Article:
As part of the LIFE+ RESTORE project a WIKI on river restoration projects has been created and populated.  It is an interactive source of information on river restoration schemes from around Europe.  The database can be explored by different categories: country; monitoring or implementation costs, natural flood risk management and many more. It is also possible to add new restoration case studies. Anno September 2017 the database holds information of > 1,000 case studies.

Website: https://restorerivers.eu/wiki/index.php?title=Main_Page

 

Catalogue of hydromorphological restoration measures for rivers, streams and floodplains

The FP7 REFORM project focused on cost-effective monitoring of hydromorphological modifications of rivers and streams and effective river and stream restoration measures (www.reformrivers.eu). Following a river characterisation and status assessment the need for restoration is identified (Figure 2. The project has prepared 60 factsheets for restoration measures for the following aims:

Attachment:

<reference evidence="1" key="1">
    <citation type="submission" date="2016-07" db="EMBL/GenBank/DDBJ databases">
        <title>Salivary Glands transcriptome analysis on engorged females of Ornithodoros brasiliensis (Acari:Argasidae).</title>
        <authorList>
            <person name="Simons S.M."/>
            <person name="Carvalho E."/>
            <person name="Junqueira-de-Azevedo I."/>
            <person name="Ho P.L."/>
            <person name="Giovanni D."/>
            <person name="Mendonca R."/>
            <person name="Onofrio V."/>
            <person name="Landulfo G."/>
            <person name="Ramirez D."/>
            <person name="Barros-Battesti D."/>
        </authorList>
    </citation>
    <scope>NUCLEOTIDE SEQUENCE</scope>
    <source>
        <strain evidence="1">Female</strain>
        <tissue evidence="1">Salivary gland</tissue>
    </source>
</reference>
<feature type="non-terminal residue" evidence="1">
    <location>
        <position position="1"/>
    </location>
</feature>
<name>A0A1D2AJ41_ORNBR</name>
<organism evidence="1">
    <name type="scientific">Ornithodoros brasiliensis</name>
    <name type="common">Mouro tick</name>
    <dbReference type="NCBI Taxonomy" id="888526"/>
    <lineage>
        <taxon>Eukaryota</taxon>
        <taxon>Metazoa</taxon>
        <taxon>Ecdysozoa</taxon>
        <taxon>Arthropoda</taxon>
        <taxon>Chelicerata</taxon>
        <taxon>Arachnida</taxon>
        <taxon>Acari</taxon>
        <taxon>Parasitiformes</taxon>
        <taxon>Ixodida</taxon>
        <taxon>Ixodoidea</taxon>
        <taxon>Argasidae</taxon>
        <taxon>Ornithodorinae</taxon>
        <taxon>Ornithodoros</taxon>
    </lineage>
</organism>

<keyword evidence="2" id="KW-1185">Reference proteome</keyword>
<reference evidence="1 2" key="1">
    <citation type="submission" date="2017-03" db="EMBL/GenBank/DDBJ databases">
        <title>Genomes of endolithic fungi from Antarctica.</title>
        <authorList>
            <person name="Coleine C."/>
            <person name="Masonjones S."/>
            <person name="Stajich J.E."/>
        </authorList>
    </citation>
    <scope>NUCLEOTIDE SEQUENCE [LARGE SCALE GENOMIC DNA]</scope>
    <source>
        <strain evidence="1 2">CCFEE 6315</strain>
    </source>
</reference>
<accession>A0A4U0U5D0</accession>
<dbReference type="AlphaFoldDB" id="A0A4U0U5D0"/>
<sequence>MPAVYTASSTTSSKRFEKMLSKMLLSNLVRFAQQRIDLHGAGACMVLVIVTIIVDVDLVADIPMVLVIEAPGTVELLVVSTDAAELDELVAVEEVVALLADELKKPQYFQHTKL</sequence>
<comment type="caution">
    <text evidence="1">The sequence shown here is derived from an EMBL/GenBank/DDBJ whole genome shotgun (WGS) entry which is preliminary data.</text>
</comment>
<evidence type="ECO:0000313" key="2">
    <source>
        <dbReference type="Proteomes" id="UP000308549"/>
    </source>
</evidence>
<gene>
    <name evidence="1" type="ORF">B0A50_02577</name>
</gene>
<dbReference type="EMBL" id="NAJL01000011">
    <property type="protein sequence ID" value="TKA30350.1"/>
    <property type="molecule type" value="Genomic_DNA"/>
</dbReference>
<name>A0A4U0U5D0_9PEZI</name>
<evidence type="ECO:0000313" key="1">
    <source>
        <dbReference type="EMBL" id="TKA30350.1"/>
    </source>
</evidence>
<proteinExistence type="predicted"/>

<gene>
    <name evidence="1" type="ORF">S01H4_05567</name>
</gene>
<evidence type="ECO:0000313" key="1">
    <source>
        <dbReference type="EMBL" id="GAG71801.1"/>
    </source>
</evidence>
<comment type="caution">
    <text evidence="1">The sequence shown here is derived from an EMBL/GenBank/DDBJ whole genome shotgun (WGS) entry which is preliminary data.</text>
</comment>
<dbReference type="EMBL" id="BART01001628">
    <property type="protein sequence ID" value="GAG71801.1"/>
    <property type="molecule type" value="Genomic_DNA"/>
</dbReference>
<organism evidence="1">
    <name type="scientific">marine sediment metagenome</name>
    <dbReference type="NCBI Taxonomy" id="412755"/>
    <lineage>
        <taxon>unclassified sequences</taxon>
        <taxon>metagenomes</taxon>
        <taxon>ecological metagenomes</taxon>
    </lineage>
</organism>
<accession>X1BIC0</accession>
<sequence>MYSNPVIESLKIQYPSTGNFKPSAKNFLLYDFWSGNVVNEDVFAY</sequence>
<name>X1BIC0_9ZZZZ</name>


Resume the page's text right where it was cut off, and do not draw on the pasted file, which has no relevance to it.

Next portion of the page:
• Water flow quantity improvement
  • Sediment flow quantity improvement
  • Flow dynamics improvement
  • Longitudinal connectivity improvement
  • River bed depth and width variation improvement
  • In-channel structure and substrate improvement
  • Riparian zone improvement
  • Floodplains/off-channel/lateral connectivity habitats improvement

The factsheets are online available at: http://wiki.reformrivers.eu/index.php/Category:Measures

Home page of the Natural Water Retention Measure Platform.

Natural water retention measures

Natural Water Retention Measures (NWRM) are multi-functional measures that aim to protect and manage water resources and address water-related challenges by restoring or maintaining ecosystems as well as natural features and characteristics of water bodies using natural means and processes. Their main focus is to enhance, as well as preserve, the water retention capacity of aquifers, soil, and ecosystems with a view to improving their status. To share experience an online platform has been created holding a catalogue of NWRM, case studies and guidance on implementing NWRM.